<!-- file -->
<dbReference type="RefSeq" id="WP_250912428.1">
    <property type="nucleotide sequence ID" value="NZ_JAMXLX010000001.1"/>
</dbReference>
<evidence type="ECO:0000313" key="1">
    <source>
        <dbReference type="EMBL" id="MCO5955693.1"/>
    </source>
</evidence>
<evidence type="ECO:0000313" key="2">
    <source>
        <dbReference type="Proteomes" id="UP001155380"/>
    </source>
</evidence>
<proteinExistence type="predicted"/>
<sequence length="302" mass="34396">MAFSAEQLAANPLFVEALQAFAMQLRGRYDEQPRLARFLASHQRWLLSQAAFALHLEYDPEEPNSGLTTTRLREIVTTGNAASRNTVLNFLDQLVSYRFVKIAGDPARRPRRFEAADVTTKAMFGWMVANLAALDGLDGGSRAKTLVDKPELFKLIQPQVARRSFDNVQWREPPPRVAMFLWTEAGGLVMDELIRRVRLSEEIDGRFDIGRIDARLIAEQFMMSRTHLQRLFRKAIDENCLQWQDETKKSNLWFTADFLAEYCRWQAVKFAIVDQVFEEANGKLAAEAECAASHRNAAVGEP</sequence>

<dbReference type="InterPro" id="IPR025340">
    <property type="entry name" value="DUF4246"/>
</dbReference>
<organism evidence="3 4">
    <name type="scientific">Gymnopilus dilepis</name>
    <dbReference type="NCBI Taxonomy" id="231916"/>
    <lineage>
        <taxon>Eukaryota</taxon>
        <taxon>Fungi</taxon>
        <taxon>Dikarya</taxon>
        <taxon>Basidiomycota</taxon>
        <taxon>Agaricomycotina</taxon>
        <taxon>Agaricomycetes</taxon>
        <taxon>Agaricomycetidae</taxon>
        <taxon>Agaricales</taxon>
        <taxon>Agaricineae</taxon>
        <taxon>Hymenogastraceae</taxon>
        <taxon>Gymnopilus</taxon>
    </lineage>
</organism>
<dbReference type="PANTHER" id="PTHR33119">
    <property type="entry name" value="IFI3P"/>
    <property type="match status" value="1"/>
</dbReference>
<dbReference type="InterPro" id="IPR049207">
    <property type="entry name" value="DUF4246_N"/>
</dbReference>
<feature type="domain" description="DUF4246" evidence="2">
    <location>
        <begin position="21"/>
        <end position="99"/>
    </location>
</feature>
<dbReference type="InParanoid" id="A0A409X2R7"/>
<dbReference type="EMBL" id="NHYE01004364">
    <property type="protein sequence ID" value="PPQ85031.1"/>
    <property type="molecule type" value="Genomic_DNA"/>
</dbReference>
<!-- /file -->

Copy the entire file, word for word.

<dbReference type="RefSeq" id="WP_250912428.1">
    <property type="nucleotide sequence ID" value="NZ_JAMXLX010000001.1"/>
</dbReference>
<evidence type="ECO:0000313" key="1">
    <source>
        <dbReference type="EMBL" id="MCO5955693.1"/>
    </source>
</evidence>
<evidence type="ECO:0000313" key="2">
    <source>
        <dbReference type="Proteomes" id="UP001155380"/>
    </source>
</evidence>
<proteinExistence type="predicted"/>
<sequence length="302" mass="34396">MAFSAEQLAANPLFVEALQAFAMQLRGRYDEQPRLARFLASHQRWLLSQAAFALHLEYDPEEPNSGLTTTRLREIVTTGNAASRNTVLNFLDQLVSYRFVKIAGDPARRPRRFEAADVTTKAMFGWMVANLAALDGLDGGSRAKTLVDKPELFKLIQPQVARRSFDNVQWREPPPRVAMFLWTEAGGLVMDELIRRVRLSEEIDGRFDIGRIDARLIAEQFMMSRTHLQRLFRKAIDENCLQWQDETKKSNLWFTADFLAEYCRWQAVKFAIVDQVFEEANGKLAAEAECAASHRNAAVGEP</sequence>

<dbReference type="InterPro" id="IPR025340">
    <property type="entry name" value="DUF4246"/>
</dbReference>
<organism evidence="3 4">
    <name type="scientific">Gymnopilus dilepis</name>
    <dbReference type="NCBI Taxonomy" id="231916"/>
    <lineage>
        <taxon>Eukaryota</taxon>
        <taxon>Fungi</taxon>
        <taxon>Dikarya</taxon>
        <taxon>Basidiomycota</taxon>
        <taxon>Agaricomycotina</taxon>
        <taxon>Agaricomycetes</taxon>
        <taxon>Agaricomycetidae</taxon>
        <taxon>Agaricales</taxon>
        <taxon>Agaricineae</taxon>
        <taxon>Hymenogastraceae</taxon>
        <taxon>Gymnopilus</taxon>
    </lineage>
</organism>
<dbReference type="PANTHER" id="PTHR33119">
    <property type="entry name" value="IFI3P"/>
    <property type="match status" value="1"/>
</dbReference>
<dbReference type="InterPro" id="IPR049207">
    <property type="entry name" value="DUF4246_N"/>
</dbReference>
<feature type="domain" description="DUF4246" evidence="2">
    <location>
        <begin position="21"/>
        <end position="99"/>
    </location>
</feature>
<dbReference type="InParanoid" id="A0A409X2R7"/>
<dbReference type="EMBL" id="NHYE01004364">
    <property type="protein sequence ID" value="PPQ85031.1"/>
    <property type="molecule type" value="Genomic_DNA"/>
</dbReference>